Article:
When the new MoMA building opened in 2004, one of its many peculiar features was a sixty-foot-tall atrium space rising from its second floor. It was thought of as an “indoor sculpture garden,” but it really served two functions: to be a piazza where those who survived the ticket lines could gather and gab, and to be a display space for some of MoMA’s largest pieces, including Barnett Newman’s Broken Obelisk and, against its east wall, one of Monet’s Water Lilies paintings. The space was designed so that visitors could look down on these works at sharper and sharper angles from each of the five gallery levels and, vertiginously, from an opening in the floor of the sixth level–a grand view to a space disposed only to demoralize whatever art was placed there.
At the new building’s opening, the atrium’s height–a mere eight inches lower than the Sistine Chapel–famously reduced Monet’s canvas to a shriveled painted rag. Since then, the atrium has given temporary residence to works by various artists that, while strong enough to hold the wall in most other spaces, are here somehow dwarfed by the weight of all that emptiness above them. One cannot but recall the dread with which the thought of infinite spaces filled Blaise Pascal. Quite the most exciting feature of the current MoMA retrospective exhibition of American sculptor Martin Puryear (on view through January 14) is the way he has used the unprecedented opportunity of having the entire atrium to himself to infuse bare height with meaningfulness and to turn this shaft of hostile emptiness into something aesthetically breathtaking.
The bulk of the show consists of about fifty works, from the mid-1970s to the present, artfully distributed to give each piece the room it needs. The main components of the atrium installation are built to a scale substantially larger than Puryear’s typical pieces and in a way that does not diminish but rather glorifies their virtues–craft, beauty, intelligence, invention, wit, depth, meaning and a spirit of lightness. Much of what Puryear made before the ’70s was destroyed in a studio fire, and everything he has made since fuses an unmistakably modernist vision with anthropological references to what one might call the aesthetics of everyday life in black Africa. Puryear, an African-American, spent time in the Peace Corps in Sierra Leone in the ’60s. His materials, in the works on the sixth floor and in the atrium, are characteristically wood and fiber; but more than that, he makes a sophisticated use of what Claude Lévi-Strauss calls bricolage (“improvisation”) in his masterpiece, La Pensée sauvage. Like Robinson Crusoe, Puryear appropriates whatever objects come to hand.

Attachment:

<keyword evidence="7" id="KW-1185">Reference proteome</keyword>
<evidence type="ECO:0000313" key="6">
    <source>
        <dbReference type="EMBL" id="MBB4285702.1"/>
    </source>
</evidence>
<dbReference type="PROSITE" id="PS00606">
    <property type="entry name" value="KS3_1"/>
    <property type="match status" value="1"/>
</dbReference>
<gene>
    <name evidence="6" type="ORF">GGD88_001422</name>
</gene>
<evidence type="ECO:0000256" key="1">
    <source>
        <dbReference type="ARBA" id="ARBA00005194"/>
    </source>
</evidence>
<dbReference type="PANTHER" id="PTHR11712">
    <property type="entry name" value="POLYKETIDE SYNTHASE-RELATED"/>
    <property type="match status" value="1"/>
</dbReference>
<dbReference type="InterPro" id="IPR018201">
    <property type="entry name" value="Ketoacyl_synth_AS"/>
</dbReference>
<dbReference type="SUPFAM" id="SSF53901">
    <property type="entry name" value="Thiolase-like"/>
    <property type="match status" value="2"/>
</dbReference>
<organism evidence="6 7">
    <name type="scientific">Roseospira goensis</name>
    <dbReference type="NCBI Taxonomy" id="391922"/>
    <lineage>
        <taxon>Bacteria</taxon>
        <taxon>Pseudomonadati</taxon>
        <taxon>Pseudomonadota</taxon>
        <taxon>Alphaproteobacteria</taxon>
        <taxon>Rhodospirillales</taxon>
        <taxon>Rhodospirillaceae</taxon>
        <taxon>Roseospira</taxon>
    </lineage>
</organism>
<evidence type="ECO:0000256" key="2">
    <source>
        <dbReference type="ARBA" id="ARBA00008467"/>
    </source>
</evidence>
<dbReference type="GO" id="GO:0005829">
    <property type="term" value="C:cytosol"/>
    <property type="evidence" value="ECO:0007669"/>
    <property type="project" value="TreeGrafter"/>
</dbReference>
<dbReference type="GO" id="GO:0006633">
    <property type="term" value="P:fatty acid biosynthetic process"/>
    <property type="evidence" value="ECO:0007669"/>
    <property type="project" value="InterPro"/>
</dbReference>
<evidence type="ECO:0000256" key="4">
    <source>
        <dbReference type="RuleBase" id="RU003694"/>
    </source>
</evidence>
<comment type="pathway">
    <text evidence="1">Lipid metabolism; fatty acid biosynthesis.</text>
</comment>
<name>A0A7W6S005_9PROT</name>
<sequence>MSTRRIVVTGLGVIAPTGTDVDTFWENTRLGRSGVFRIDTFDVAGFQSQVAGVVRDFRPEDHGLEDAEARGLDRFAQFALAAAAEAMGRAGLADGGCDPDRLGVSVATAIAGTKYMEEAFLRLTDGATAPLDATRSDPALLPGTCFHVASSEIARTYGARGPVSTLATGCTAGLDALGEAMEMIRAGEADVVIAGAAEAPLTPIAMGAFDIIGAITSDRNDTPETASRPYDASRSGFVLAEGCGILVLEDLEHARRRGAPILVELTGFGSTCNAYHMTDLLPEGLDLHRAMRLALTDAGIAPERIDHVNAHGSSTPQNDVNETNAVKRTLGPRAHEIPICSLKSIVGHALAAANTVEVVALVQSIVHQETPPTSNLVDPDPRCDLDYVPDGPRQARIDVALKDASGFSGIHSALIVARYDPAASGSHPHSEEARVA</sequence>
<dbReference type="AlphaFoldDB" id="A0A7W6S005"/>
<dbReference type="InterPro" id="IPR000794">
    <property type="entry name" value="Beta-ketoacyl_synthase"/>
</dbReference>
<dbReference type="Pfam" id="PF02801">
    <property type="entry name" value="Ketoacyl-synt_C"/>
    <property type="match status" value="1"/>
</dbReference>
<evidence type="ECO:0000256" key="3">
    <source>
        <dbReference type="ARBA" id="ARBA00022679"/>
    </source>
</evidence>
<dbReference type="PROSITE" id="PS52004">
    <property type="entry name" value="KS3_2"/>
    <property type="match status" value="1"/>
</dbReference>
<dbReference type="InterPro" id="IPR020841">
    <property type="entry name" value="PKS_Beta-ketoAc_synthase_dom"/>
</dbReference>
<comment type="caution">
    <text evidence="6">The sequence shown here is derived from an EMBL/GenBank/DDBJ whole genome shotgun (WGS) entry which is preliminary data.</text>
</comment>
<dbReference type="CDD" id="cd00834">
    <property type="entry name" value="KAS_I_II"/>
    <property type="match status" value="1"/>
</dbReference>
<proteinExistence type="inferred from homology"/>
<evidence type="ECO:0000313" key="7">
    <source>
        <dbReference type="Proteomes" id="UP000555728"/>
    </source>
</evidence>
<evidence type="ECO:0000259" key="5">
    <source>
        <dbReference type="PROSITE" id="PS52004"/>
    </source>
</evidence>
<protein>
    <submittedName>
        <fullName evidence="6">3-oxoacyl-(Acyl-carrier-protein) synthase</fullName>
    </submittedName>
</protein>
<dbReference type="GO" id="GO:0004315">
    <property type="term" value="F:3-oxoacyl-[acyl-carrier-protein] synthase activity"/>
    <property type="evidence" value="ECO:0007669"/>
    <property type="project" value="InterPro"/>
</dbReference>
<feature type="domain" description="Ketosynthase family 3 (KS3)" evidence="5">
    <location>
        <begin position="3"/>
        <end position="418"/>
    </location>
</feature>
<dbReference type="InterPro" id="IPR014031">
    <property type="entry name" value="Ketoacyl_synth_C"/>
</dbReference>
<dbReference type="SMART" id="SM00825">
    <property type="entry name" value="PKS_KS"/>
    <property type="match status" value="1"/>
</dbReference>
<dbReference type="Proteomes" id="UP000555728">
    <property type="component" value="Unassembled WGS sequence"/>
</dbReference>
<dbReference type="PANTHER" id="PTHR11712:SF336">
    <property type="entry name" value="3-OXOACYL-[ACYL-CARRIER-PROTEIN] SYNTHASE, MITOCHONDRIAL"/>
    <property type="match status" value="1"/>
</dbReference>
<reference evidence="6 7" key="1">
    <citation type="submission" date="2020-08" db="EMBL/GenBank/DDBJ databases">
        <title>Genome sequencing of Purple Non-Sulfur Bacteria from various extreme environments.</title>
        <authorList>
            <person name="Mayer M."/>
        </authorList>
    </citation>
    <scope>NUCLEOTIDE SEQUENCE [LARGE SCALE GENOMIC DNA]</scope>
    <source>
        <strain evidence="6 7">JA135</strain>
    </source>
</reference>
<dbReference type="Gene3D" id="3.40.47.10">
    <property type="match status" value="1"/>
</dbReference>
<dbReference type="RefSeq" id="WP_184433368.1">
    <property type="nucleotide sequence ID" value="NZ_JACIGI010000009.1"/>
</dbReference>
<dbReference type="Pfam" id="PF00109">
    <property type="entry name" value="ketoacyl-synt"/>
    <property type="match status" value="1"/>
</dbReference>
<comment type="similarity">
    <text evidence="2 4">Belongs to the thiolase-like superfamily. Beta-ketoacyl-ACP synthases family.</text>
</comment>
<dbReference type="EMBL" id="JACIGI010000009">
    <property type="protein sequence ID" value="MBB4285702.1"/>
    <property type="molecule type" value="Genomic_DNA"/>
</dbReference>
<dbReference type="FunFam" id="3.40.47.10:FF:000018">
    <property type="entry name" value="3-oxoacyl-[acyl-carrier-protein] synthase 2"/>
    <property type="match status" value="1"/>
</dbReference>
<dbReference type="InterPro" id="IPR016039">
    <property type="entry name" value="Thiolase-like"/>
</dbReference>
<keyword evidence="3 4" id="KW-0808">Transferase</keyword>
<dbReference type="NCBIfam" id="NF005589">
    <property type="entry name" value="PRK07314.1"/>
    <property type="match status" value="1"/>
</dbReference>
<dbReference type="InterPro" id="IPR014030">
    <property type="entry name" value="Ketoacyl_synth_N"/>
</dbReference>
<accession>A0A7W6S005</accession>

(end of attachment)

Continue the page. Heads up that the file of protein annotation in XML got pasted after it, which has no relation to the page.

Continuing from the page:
The whole second floor of MoMA, including the atrium, was planned for and built in a misled effort to anticipate the future history of modern art, which MoMA’s curators believed was bent on the creation of ever larger works. That view was widely shared, though it has not exactly been borne out in the radical pluralism of twenty-first-century art, which comes in all sizes, including no size at all. It was also the justification for converting a complex of vacated factory buildings in North Adams, Massachusetts, into the huge gallery spaces of MASS MoCA, which had the benign consequence of turning a decaying mill town into the home of “America’s largest contemporary art center” (as the museum’s website puts it) in 1999. It had been the vision of curator Thomas Krens too, and it earned him the directorship of the Guggenheim Foundation in New York, which he has held since 1988. Krens found even greater success with essentially the same vision in Bilbao, where, with help from architect Frank Gehry, he transformed the drab industrial Basque city into a site of global aesthetic pilgrimage. Guggenheim Bilbao came equipped with an interior as capacious as a hangar and fulfilled its destiny with an exhibition of Richard Serra’s Torqued Ellipses in 2005–“Surely one of the most wonderful exhibitions of [Serra’s] work,” according to MoMA curator Kynaston McShine. So electrifying was Krens’s formula that I once heard a poignant lecture by an Ecuadorean curator asking whether a “Bilbao effect” was possible for Quito. The difference between the Guggenheim Bilbao and New York’s Museum of Modern Art is not just the difference between New York and Bilbao, however. It is that Bilbao has no collection to speak of, whereas MoMA’s collection has been traditionally committed to a philosophy of art history that presupposes an evolving canon, and hence an obligation that its architecture be able to hold the gigantesque works that the unfolding spirit of modernism was believed to promise.